Policy problems hamper Philippine renewables growth

Renewable energy is making progress in the Philippines but is fraught with difficulties, including a long delay in finalizing a feed-in-tariff (FIT) policy. And the solar industry accusing the government of policies which are hampering investment.
One bright side, however, a major player in the geothermal sector has announced six new development projects. Geothermal already generates 27 percent of the country’s electricity.

Across the renewable energy sector investors are increasingly frustrated by that government’s failure to come up with a solid (FIT) policy, despite it being called for under the Renewable Energy Law which came into effect at the beginning of 2009.
Jesse Ang, the International Finance Corporation’s resident representative in the Philippines, recently warned that investors will pull out of the country if it is not be able to get its act together in terms of renewable energy policies. He said investors have been waiting for the FIT since June last year.
Ang said the proposal made by the National Renewable Energy Board (NREB) is already is acceptable to investors. The proposal is for a 20-year contract which has a provision for forex and inflation adjustment, making it more generous than Thailand’s FIT scheme.
The Philippine Solar Power Alliance (PSPA), a domestic advocacy group supporting the development of solar power in the country, has meanwhile told the Department of Energy (DOE) that its limits on project size would mean the country missing out on USD650 million in potential investments.
The DOE has decided on an installation target for solar facilities at 50 MW, well below the recommendation of the NREB of 100 MW over three years. According to the PSPA, these numbers fall far short of the 269 MW originally presented by the DOE Secretary to President Aquino during the launch of the National Renewable Energy Program (NREP) on June this year.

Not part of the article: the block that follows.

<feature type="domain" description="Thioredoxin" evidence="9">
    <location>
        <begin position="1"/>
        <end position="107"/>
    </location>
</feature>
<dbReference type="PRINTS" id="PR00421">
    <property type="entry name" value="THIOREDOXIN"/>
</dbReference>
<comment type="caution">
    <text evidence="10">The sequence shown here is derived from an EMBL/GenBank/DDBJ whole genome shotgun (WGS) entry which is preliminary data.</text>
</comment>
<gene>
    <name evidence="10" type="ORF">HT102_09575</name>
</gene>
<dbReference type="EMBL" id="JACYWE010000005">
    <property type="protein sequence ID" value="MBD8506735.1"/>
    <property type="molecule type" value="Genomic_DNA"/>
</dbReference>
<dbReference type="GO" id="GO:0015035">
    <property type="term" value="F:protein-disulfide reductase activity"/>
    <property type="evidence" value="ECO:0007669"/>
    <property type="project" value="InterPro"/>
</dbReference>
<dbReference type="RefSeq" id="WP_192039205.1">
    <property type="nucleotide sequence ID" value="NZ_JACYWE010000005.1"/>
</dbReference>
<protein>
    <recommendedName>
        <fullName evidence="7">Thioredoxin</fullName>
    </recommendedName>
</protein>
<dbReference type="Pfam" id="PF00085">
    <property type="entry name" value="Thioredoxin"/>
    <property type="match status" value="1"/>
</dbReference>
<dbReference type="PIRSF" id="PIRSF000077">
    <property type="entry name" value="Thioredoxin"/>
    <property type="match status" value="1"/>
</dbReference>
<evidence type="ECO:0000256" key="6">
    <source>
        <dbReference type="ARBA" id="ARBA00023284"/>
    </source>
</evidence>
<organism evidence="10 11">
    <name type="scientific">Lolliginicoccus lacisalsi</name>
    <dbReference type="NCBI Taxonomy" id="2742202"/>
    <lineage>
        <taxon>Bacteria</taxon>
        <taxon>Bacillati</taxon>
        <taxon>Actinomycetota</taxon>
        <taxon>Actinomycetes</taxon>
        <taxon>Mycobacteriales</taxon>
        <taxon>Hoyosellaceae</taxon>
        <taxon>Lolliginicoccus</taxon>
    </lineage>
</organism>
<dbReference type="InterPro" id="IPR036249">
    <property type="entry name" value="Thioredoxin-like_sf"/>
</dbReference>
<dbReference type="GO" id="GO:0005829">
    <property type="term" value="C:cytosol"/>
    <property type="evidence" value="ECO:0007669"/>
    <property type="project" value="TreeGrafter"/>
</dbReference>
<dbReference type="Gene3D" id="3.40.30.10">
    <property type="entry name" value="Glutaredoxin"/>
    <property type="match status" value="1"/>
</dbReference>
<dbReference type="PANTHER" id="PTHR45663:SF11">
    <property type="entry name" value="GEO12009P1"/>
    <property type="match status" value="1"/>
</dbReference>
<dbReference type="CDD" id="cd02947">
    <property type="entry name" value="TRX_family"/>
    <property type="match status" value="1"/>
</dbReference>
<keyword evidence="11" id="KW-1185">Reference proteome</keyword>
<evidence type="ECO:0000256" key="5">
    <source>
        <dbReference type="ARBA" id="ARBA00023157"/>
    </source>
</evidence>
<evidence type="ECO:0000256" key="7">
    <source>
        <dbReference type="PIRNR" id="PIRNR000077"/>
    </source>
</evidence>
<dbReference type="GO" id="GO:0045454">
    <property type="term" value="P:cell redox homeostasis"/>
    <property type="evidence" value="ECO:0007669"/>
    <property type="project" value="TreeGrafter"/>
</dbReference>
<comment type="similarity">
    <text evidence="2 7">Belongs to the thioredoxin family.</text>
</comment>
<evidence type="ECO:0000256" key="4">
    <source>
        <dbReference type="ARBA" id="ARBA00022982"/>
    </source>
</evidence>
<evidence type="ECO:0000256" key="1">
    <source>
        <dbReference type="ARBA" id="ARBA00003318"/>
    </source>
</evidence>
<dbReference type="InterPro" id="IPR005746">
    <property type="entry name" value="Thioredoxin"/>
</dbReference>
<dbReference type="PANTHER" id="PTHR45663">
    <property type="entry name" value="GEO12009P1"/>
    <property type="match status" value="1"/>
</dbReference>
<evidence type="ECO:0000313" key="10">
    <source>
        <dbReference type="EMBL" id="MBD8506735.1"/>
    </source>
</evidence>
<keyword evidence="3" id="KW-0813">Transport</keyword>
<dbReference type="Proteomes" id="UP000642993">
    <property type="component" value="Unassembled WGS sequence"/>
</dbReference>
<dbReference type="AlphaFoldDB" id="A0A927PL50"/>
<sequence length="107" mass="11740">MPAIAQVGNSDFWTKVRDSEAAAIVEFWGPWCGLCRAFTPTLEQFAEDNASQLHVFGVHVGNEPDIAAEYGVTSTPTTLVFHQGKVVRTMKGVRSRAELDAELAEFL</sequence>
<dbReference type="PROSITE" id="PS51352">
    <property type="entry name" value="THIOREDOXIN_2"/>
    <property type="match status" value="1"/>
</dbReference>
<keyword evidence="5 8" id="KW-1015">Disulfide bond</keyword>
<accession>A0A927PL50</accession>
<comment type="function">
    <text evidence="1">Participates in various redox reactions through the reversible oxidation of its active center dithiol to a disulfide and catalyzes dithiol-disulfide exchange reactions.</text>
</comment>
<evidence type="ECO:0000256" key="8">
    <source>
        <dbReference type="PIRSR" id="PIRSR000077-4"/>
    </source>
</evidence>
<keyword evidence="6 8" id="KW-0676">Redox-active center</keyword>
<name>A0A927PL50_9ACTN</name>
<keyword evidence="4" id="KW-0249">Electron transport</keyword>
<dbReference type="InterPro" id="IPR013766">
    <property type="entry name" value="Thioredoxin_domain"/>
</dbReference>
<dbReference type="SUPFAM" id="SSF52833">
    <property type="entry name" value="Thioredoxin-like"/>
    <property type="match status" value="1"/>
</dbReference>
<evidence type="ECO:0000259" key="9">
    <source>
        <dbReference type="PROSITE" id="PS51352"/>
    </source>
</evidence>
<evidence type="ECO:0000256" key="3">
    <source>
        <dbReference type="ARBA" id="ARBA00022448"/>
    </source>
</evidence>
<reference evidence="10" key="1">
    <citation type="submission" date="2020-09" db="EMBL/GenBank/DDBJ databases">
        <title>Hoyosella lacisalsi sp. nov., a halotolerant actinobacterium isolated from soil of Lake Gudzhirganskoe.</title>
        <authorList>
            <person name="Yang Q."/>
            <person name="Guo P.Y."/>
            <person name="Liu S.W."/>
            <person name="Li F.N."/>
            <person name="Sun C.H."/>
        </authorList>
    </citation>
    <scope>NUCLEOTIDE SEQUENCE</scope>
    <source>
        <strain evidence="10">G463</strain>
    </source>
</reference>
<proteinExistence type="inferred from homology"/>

The lower solar capacity solar will only bring in USD150 million in investments, as opposed to a target of 269 MW, which could bring investments to as much as USD800 million, according to the PSPA. It also pointed out that the process of putting up solar power plants is the fastest among all energy technologies
“A 10 MW solar power plant can be installed in less than 6 months due to the absence of fuel or environmental concerns. This is in contrast to the multi-year construction phases of fossil fuel, large RE hydro and geothermal, and the other emerging RE technologies,” it said in a statement.
According to the documents from the Department of Energy, as of May this year, there were 40 local and international developers with applications for solar energy which could generate more than 400 MW in additional capacity.
According to a report in the Philippine Daily Inquirer the Philippine affiliate of Belgium-based Enfinity has filed applications for solar projects that could generate 192 MW in 15 sites, including in the off-grid islands as well as the economic zones in Clark, Cavite, Mactan and Zamboanga City. Other project applications from Lopez-owned First Philec, Ayala-led PhilNewEnergy and international players Youil Ensys and Sunconnex.
The geothermal sector looks healthier, with Energy Development Corporation (EDC) announcing at least six new projects during the recent Mindanao Renewable Energy forum. EDC’s senior vice president Agnes de Jesus do not divulge the cost or expected power output from the new projects as they are still at planning stages.
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